Verse 18. And the Scribes and chief priests heard it,.... The reproof he gave to the money changers, and buyers, and sellers in the temple; and his strict prohibition that none should carry any vessels through it; and the argument he used from the prophecy of Isaiah, and the sharp rebuke he gave for the profanation of the holy place:

and sought how they might destroy him: they took counsel together to take away his life, for they hated reformation:

for they feared him; lest he should go on to make great changes and alterations among them, which would affect their credit and character, and their gains also, and draw the people after him:

because all the people were astonished at his doctrine; both as to the matter of it, which were such words as never man spake; and, as to the manner of it, being with such majesty, power, and authority, as the Scribes and Pharisees taught not with; and also at the miracles, by which it was confirmed, as well as at the reformation and discipline he was introducing; which was done with such an air of sovereignty and power, as was amazing.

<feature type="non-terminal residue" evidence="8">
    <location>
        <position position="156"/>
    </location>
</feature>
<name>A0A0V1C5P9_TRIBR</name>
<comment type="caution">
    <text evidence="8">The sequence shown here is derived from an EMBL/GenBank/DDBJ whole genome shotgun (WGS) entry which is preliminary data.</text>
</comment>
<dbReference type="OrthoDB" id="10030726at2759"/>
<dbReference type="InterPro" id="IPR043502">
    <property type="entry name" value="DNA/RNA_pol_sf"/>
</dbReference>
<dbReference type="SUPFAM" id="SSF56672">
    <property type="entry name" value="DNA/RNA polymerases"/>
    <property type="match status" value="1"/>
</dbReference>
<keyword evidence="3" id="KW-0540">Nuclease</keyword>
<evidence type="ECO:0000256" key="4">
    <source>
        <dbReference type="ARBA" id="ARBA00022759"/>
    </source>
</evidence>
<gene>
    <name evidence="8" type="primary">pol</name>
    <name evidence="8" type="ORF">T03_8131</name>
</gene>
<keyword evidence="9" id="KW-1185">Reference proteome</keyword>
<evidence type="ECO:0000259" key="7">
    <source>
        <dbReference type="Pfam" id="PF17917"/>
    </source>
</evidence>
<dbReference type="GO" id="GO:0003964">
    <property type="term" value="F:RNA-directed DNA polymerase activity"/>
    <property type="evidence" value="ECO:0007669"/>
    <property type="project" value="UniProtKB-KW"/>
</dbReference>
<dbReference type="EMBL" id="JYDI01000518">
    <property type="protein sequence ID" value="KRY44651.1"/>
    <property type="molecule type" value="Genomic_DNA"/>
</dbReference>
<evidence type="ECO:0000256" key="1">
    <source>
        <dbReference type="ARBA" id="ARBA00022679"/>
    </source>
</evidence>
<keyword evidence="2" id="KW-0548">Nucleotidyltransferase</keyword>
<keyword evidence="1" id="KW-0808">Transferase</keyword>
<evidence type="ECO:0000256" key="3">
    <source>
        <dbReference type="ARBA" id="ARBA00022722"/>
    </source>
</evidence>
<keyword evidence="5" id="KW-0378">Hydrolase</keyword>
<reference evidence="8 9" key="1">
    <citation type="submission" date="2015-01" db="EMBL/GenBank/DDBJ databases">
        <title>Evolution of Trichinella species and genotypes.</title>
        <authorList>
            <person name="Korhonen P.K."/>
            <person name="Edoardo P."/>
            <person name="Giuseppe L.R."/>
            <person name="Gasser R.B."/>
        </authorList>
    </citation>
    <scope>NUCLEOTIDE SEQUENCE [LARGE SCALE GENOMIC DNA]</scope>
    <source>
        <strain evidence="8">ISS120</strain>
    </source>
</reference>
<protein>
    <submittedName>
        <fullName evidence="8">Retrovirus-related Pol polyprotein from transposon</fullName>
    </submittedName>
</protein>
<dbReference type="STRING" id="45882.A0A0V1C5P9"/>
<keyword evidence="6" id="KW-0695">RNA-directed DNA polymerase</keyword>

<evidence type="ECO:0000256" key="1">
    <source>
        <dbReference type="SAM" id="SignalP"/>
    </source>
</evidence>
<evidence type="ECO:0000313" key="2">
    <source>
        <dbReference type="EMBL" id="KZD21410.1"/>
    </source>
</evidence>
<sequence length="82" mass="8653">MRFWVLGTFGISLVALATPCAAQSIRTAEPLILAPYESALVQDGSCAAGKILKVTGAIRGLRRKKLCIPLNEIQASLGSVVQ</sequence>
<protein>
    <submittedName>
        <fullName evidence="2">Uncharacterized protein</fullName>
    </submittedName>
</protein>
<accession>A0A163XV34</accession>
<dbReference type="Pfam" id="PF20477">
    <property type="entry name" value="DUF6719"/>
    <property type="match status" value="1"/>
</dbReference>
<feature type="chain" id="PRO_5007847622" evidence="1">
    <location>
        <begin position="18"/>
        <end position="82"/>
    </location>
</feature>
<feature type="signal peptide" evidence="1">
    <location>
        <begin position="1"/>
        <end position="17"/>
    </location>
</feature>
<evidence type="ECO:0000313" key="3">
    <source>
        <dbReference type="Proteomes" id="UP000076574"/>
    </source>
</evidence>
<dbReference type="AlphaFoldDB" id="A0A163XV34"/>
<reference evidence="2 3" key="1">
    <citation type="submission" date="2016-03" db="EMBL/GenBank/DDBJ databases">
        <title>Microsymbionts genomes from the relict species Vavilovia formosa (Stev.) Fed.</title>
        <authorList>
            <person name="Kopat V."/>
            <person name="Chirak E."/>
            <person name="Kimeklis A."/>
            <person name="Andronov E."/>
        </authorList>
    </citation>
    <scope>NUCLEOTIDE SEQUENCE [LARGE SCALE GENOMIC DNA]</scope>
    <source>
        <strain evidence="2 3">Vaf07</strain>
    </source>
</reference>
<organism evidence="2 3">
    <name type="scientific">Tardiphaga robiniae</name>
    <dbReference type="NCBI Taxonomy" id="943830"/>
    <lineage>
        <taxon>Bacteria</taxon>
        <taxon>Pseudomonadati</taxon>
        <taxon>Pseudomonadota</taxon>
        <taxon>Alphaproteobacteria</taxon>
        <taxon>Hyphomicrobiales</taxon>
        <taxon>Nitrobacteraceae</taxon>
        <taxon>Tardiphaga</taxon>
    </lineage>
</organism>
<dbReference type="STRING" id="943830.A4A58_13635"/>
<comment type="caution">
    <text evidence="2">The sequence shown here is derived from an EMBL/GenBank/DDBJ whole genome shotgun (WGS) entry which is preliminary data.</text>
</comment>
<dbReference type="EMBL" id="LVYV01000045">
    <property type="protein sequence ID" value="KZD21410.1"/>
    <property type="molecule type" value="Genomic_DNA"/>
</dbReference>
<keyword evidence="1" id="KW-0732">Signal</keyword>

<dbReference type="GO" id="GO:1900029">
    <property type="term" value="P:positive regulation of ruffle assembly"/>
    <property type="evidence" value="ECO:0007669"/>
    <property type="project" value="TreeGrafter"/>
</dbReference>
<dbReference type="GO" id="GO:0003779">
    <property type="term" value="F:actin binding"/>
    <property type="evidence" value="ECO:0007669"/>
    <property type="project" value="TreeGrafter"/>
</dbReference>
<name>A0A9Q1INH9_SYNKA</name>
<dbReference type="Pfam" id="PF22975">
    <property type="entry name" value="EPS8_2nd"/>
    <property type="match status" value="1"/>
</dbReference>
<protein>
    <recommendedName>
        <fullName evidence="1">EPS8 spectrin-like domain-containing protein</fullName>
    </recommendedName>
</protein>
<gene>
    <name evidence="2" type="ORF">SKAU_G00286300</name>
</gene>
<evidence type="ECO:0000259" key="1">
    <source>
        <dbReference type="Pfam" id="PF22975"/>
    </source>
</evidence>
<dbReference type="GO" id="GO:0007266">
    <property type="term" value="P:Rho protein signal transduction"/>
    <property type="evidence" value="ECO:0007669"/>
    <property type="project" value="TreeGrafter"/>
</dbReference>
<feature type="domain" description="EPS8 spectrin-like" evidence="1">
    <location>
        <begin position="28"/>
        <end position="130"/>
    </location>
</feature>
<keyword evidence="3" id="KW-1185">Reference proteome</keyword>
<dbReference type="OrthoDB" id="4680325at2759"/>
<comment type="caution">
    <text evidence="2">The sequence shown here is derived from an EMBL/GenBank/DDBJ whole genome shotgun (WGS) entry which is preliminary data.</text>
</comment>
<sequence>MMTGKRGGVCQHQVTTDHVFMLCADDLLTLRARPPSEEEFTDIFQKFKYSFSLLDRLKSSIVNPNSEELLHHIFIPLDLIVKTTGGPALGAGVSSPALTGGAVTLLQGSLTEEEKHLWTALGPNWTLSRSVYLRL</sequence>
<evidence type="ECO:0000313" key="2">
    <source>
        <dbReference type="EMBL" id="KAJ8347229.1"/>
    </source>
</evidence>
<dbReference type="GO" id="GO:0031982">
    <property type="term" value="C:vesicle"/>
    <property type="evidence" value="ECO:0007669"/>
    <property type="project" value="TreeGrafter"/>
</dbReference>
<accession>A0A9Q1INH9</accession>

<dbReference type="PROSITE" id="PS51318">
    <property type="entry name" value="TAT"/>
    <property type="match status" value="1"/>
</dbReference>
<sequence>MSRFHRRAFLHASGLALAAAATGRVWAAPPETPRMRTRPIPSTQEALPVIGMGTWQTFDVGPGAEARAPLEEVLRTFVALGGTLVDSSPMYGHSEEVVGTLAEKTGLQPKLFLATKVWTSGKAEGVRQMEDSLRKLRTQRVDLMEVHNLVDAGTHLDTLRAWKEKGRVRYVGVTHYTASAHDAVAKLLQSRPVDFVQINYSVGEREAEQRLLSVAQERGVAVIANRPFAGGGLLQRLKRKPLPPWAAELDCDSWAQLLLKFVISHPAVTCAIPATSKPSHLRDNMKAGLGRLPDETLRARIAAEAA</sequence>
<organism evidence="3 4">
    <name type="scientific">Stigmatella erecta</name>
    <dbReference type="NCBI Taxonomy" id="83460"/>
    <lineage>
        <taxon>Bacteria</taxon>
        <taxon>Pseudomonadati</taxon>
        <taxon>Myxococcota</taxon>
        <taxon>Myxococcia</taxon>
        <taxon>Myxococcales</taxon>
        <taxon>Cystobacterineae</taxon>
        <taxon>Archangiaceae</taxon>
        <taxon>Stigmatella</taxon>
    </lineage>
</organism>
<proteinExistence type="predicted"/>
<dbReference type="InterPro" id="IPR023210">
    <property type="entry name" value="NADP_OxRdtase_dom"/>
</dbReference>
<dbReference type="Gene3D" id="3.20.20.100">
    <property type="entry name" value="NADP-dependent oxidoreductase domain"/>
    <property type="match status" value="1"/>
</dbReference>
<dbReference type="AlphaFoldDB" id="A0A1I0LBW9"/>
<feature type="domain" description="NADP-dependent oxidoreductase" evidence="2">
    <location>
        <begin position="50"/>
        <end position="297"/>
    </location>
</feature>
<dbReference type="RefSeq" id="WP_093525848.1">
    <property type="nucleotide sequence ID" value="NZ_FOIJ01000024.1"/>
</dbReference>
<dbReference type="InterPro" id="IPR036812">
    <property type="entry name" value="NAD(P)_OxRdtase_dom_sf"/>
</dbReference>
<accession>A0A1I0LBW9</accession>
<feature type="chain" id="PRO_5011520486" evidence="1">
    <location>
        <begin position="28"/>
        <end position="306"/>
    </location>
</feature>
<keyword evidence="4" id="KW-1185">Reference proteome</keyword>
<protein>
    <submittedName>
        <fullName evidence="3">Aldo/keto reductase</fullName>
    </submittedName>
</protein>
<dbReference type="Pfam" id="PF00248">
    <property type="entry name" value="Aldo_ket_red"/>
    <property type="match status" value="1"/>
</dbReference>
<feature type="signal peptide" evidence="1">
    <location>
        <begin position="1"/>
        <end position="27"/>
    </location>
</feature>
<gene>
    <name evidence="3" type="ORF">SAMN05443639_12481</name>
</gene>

Verse 19. And when even was come, he went out of the city. Of Jerusalem, as he did the evening before, and for the same reasons: probably he went to Bethany, where he had lodged the last night, with Lazarus, Martha, and Mary; or to the Mount of Olives, where he sometimes spent the night in prayer: the Syriac version renders it, "they went out"; for Christ took his disciples with him, as is evident from the following verse.

Verse 20. And in the morning, as they passed by,.... The fig tree; when they returned the next morning from Bethany, or the Mount of Olives, or the place, wherever it was, they had been that night:

they saw the fig tree dried up from the roots; they did not see it immediately wither as it did, nor could they see it, as they went from Jerusalem to this place, because it was then in the evening; but in the morning, as they came along, they observed it; not only that the tender branches and boughs of it, but the trunk and body of the tree, and even the roots of it, were all dried up; so that it was entirely dead, and there was no room ever to expect it would revive, and bear any more fruit.